The Southern Qi (simplified Chinese: 南齐; traditional Chinese: 南齊; pinyin: Nán Qí or simplified Chinese: 南朝齐; traditional Chinese: 南朝齊; pinyin: Nán Qí) (479–502) also known as Xiao Qi(simplified Chinese: 萧齐; traditional Chinese: 萧齊; pinyin: Xiāo Qí) was the second of the Southern dynasties in China, followed by the Liang Dynasty.
Southern Qi and its neighbors
|3 June 479|
|24 April 502|
|Today part of||China|
The dynasty began in 479, when Xiao Daocheng forced the Emperor Shun of Liu Song (宋顺帝) into yielding the throne to him, ending Liu Song and starting Southern Qi, as its Emperor Gao. The dynasty's name was taken from Xiao's fief, which roughly occupied the same territory as the Warring States era Kingdom of Qi. The Book of the Qi does not mention whether or not Xiao had any blood relationship to either the House of Jiang or House of Tian, the two dynasties which had previously ruled that kingdom.
During its 23-year history, the dynasty was largely filled with instability, as after the death of the capable Emperor Gao and Emperor Wu, Emperor Wu's grandson Xiao Zhaoye (萧昭业) was assassinated by Emperor Wu's intelligent but cruel and suspicious cousin Xiao Luan (萧鸾), who took over as Emperor Ming, and proceeded to carry out massive executions of Emperor Gao's and Emperor Wu's sons, as well as officials whom he suspected of plotting against him.
The arbitrariness of these executions was exacerbated after Emperor Ming was succeeded by his son Xiao Baojuan, whose actions drew multiple rebellions, the last of which, by the general Xiao Yan (萧衍) led to Southern Qi's fall and succession by Xiao Yan's Liang Dynasty.
More than fifty percent of Tuoba Xianbei princesses of the Northern Wei were married to southern Han Chinese men from the imperial families and aristocrats from southern China of the Southern dynasties who defected and moved north to join the Northern Wei. Tuoba Xianbei Princess Nanyang (南阳长公主) was married to Xiao Baoyin (萧宝夤), a Han Chinese member of Southern Qi royalty. Xianbei Tuoba Emperor Xiaozhuang of Northern Wei's sister the Shouyang Princess was wedded to the Han Chinese Liang dynasty ruler Emperor Wu of Liang's son Xiao Zong 蕭綜.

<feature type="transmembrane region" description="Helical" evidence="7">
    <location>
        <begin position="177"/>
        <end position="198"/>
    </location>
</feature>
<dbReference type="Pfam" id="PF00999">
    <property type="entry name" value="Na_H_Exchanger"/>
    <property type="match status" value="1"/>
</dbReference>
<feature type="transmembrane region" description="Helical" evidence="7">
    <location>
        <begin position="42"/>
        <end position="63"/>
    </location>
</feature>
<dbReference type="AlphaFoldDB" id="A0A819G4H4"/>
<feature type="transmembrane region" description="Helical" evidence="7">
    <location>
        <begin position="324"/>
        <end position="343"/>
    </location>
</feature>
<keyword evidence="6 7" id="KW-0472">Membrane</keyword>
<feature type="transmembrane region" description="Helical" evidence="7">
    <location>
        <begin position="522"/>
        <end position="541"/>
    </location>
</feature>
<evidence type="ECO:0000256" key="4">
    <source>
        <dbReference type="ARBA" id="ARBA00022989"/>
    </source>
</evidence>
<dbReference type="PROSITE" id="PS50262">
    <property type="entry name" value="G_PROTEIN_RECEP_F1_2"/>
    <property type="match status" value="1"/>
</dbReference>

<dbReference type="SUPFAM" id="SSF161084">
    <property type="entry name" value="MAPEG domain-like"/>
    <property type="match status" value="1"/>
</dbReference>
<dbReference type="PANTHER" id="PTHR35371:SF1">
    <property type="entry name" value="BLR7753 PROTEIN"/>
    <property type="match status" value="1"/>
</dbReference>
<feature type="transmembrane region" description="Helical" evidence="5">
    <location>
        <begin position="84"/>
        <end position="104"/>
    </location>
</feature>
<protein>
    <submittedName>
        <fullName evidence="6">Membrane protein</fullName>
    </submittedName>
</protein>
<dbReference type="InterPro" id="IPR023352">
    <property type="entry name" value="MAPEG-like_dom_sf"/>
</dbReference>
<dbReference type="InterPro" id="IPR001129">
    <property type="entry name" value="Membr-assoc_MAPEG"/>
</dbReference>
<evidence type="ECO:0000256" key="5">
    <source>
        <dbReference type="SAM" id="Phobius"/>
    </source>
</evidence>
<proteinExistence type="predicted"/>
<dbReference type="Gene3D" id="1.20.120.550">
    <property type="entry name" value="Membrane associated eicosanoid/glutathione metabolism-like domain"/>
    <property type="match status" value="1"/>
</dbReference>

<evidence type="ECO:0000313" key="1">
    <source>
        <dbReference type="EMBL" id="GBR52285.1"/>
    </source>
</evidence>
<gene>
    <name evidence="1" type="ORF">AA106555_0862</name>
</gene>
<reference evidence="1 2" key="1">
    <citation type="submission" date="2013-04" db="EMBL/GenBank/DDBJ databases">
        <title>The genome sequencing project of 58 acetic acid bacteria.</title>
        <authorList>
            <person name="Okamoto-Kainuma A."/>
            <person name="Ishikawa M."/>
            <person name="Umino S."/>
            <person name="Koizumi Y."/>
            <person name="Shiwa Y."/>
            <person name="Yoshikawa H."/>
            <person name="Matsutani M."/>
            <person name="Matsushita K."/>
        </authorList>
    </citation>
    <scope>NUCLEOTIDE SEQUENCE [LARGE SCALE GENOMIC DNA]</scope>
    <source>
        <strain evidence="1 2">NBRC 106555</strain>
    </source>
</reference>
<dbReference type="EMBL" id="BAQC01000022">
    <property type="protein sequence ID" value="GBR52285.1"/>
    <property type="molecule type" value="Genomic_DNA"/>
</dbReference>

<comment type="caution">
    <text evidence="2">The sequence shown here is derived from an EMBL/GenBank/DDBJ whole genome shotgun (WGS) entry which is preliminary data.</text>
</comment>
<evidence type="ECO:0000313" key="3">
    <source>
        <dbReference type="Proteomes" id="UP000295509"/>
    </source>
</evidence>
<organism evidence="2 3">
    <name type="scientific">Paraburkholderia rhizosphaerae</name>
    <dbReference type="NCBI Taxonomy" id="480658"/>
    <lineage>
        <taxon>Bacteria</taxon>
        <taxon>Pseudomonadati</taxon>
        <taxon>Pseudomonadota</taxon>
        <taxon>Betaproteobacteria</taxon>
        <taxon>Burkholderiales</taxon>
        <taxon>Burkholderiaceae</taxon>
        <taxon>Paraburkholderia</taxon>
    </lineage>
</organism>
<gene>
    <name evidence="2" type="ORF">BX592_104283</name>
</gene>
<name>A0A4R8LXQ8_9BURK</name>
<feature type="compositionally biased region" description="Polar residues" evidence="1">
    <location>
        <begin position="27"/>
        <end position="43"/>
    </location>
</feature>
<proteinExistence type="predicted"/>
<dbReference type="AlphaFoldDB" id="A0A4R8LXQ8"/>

War with Northern WeiEdit
In 479, after Xiao Daocheng usurped the throne of Liu Song, the Northern Wei emperor prepared to invade under the pretext of installing Liu Chang, son of Emperor Wen of Liu Song who had been in exile in Wei since 465AD. Wei troops began to attack Shouyang but could not take the city. The Southern Qi began to fortify their capital, Jiankang, in order to prevent further Wei raids. Multiple sieges and skirmishes were fought until 481 but the war did not witnessed any major campaign. A peace treaty was signed in 490 with the Emperor Wu.
Sovereigns of Southern Qi Dynasty (479–502) Edit
|Posthumous Name||Family name and given names||Period of Reigns||Era names|
|Emperor Gao of Southern Qi (齊高帝)||Xiao Daocheng (蕭道成)||479-482||Jianyuan (建元) 479–482|
|Emperor Wu of Southern Qi (齊武帝)||Xiao Ze (蕭賾)||482-493||Yongming (永明) 483–493|
|–||Xiao Zhaoye (蕭昭業)||493-494||Longchang (隆昌) 494|
|–||Xiao Zhaowen (蕭昭文)||494||Yanxing (延興) 494|
|Emperor Ming of Southern Qi (齊明帝)||Xiao Luan (蕭鸞)||494-498||Jianwu (建武) 494-498|
Yongtai (永泰) 498
|–||Xiao Baojuan (蕭寶卷)||499-501||Yongyuan (永元) 499–501|
|Emperor He of Southern Qi (齊和帝)||Xiao Baorong (蕭寶融)||501-502[note 1]||Zhongxing (中興) 501–502|
Sovereigns family treeEdit
- Emperor Ming's son Xiao Baoyin, who was then a Northern Wei general, rebelled against Northern Wei and claimed imperial title in 527-528, but is not listed because his claim of imperial title was temporary, long after Emperor He's reign, and also did not include any territory that was previously Southern Qi territory.
- Book of Southern Qi, vol. 1.
- Zizhi Tongjian, vol. 145.
- Book of the Southern Qi 南齊書, chapter 1
- Tang, Qiaomei (May 2016). Divorce and the Divorced Woman in Early Medieval China (First through Sixth Century) (PDF) (A dissertation presented by Qiaomei Tang to The Department of East Asian Languages and Civilizations in partial fulfillment of the requirements for the degree of Doctor of Philosophy in the subject of East Asian Languages and Civilizations). Cambridge, Massachusetts: Harvard University. pp. 151, 152, 153.
- China: Dawn of a Golden Age, 200–750 AD. Metropolitan Museum of Art. 2004. pp. 30–. ISBN 978-1-58839-126-1.
- Ancient and Early Medieval Chinese Literature (vol.3 & 4): A Reference Guide, Part Three & Four. BRILL. 22 September 2014. pp. 1566–. ISBN 978-90-04-27185-2.